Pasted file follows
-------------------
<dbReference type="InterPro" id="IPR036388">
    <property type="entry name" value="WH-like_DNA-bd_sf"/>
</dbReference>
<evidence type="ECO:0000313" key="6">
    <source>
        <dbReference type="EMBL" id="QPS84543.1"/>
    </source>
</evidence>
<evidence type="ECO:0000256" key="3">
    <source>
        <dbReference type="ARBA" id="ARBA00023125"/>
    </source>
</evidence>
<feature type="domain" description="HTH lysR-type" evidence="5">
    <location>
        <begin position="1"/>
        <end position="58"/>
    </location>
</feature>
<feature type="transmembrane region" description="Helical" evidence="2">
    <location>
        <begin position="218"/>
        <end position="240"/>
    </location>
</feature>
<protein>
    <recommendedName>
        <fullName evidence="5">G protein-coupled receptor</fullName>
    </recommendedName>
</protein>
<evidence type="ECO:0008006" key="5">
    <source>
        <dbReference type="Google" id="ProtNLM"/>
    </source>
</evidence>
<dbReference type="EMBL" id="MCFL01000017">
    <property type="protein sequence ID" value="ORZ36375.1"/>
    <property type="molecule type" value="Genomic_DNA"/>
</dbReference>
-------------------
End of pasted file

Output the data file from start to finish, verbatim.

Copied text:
<dbReference type="InterPro" id="IPR036388">
    <property type="entry name" value="WH-like_DNA-bd_sf"/>
</dbReference>
<evidence type="ECO:0000313" key="6">
    <source>
        <dbReference type="EMBL" id="QPS84543.1"/>
    </source>
</evidence>
<evidence type="ECO:0000256" key="3">
    <source>
        <dbReference type="ARBA" id="ARBA00023125"/>
    </source>
</evidence>
<feature type="domain" description="HTH lysR-type" evidence="5">
    <location>
        <begin position="1"/>
        <end position="58"/>
    </location>
</feature>
<feature type="transmembrane region" description="Helical" evidence="2">
    <location>
        <begin position="218"/>
        <end position="240"/>
    </location>
</feature>
<protein>
    <recommendedName>
        <fullName evidence="5">G protein-coupled receptor</fullName>
    </recommendedName>
</protein>
<evidence type="ECO:0008006" key="5">
    <source>
        <dbReference type="Google" id="ProtNLM"/>
    </source>
</evidence>
<dbReference type="EMBL" id="MCFL01000017">
    <property type="protein sequence ID" value="ORZ36375.1"/>
    <property type="molecule type" value="Genomic_DNA"/>
</dbReference>